I recently read several good articles focusing on the mental health benefits of exercise and thought I’d share some of them with you.
Exercise can ease or eliminate ADHD symptoms.
“Think of exercise as medication,” says John Ratey, M.D., an associate clinical professor of psychiatry at Harvard Medical School. “For a very small handful of people with attention deficit hyperactivity disorder (ADHD ADD), it may actually be a replacement for stimulants, but, for most, it’s complementary — something they should absolutely do, along with taking meds, to help increase attention and improve mood.”
Exercise can help ward off Alzheimer’s and dementia.
“Scientists have long known that exercise can help stave off cognitive decline. Over the past decade evidence has mounted suggesting that this benefit is even greater for those at higher genetic risk for Alzheimer’s.”
Exercise is one of the best ways to protect against dementia in later life and the earlier you start, the greater the effect, research suggests.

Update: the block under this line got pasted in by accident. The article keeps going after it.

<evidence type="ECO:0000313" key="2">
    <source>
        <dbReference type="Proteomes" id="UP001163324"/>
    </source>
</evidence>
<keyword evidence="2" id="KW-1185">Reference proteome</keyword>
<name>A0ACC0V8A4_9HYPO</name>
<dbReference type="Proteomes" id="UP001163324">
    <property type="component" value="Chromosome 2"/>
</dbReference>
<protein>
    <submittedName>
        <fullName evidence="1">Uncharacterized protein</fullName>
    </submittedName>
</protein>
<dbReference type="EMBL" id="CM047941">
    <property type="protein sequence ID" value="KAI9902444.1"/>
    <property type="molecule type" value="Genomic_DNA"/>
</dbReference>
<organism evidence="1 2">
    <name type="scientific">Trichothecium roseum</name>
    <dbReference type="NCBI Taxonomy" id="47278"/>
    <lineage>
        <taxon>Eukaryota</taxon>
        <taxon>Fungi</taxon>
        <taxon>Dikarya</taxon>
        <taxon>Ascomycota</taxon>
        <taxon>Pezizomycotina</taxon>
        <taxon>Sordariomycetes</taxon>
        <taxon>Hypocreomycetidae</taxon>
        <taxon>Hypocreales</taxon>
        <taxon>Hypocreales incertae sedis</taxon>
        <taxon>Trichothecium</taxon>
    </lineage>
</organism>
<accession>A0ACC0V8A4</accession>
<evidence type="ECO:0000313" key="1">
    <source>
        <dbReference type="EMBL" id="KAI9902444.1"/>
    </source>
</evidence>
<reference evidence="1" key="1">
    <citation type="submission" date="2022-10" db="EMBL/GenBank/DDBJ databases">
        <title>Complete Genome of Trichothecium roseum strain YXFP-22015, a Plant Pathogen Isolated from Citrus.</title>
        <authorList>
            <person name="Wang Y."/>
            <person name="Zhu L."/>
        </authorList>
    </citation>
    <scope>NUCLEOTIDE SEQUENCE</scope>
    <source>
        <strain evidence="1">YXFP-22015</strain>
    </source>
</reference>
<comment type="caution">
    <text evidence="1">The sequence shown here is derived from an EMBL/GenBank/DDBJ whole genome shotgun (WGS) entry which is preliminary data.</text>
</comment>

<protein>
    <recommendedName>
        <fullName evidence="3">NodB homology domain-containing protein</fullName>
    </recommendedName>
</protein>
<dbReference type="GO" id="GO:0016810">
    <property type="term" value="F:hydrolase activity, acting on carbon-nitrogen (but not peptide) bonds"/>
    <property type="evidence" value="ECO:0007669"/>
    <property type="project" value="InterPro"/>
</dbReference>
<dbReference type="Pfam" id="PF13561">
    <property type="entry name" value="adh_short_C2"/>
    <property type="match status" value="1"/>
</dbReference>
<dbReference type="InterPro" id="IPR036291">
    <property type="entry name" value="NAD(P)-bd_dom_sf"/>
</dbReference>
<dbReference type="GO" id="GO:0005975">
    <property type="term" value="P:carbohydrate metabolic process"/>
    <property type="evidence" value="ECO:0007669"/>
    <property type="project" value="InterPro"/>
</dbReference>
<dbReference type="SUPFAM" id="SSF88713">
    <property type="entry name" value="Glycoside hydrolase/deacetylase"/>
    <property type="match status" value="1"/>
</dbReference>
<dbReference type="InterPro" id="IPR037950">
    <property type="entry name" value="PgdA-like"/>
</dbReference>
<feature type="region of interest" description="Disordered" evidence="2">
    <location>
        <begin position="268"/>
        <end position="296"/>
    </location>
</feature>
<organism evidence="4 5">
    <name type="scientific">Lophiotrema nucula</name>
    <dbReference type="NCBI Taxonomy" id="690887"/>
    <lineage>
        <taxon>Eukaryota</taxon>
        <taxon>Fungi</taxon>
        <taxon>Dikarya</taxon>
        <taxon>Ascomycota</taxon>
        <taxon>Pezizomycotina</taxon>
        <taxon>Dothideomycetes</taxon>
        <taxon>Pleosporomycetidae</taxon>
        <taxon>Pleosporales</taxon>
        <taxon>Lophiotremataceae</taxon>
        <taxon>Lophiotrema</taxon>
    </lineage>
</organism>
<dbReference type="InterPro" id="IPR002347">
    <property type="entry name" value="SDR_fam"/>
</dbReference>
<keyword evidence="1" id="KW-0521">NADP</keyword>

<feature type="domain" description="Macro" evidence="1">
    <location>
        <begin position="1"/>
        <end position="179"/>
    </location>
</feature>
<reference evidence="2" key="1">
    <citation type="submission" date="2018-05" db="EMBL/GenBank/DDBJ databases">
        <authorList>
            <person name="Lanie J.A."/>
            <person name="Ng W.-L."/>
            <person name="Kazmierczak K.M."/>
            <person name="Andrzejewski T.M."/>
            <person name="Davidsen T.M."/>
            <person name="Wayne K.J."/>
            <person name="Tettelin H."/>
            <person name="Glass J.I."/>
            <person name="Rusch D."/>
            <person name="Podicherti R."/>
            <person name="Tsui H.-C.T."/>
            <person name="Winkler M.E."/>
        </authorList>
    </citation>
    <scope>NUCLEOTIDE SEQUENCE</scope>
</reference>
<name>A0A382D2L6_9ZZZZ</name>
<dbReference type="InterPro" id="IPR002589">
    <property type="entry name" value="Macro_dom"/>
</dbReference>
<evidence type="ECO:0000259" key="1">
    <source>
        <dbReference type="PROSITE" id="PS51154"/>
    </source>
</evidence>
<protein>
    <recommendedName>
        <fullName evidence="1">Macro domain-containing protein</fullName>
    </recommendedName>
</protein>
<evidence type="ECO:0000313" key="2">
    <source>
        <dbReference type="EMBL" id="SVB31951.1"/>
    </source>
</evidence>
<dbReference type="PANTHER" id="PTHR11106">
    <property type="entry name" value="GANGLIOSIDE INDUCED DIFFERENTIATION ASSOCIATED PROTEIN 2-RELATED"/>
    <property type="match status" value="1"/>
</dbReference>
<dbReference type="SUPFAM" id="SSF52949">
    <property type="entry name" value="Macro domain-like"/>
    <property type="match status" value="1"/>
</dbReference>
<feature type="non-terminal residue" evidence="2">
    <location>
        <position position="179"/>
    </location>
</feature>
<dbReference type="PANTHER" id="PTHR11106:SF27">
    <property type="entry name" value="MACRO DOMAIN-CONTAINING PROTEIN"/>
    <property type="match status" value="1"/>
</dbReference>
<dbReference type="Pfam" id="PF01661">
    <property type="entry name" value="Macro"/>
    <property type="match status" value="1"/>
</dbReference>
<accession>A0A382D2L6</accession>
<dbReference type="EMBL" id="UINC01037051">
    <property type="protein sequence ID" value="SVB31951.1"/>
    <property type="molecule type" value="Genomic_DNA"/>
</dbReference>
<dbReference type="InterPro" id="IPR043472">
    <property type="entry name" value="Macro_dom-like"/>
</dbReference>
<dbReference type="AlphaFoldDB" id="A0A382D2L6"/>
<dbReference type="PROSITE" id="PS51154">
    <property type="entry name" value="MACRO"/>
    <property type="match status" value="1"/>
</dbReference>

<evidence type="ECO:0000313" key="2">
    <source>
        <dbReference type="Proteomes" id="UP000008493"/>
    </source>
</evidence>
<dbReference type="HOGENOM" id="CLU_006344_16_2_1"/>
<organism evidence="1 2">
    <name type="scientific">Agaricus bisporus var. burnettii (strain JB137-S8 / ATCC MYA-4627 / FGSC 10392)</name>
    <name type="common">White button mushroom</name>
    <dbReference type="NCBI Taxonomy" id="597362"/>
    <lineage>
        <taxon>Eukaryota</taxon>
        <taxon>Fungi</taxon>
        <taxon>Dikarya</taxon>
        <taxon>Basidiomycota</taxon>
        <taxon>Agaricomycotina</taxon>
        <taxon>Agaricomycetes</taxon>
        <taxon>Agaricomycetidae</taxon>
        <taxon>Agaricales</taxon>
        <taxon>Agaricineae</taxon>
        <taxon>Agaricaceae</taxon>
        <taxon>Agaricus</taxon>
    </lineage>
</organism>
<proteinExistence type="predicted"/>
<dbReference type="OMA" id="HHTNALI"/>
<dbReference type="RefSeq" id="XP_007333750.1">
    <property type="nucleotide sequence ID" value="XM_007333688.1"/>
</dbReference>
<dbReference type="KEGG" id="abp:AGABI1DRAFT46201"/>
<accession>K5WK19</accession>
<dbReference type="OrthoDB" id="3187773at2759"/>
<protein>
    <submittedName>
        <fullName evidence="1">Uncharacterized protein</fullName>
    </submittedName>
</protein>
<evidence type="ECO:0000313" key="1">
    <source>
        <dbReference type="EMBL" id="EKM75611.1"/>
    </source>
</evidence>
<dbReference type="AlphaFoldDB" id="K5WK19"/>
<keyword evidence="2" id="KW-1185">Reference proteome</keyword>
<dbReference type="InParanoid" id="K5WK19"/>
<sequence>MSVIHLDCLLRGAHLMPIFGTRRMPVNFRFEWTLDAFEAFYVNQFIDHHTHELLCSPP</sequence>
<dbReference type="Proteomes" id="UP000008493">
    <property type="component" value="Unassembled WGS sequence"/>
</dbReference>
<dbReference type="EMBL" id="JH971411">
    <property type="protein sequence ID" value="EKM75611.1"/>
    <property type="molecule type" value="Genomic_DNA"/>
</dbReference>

Exercise can ease depression and anxiety symptoms.
The links between anxiety, depression and exercise aren’t entirely clear — but working out and other forms of physical activity can definitely ease symptoms of anxiety or depression and make you feel better. Exercise may also help keep anxiety and depression from coming back once you’re feeling better.
Exercise helps boost your overall mental health.
Physical activity is also good for your mental health. Experts believe that exercise releases chemicals in your brain that make you feel good. Regular exercise can also boost your self-esteem and help you concentrate, sleep, look and feel better.
Hm, I think I’ll find my running shoes and walk briskly around the block a time or two.
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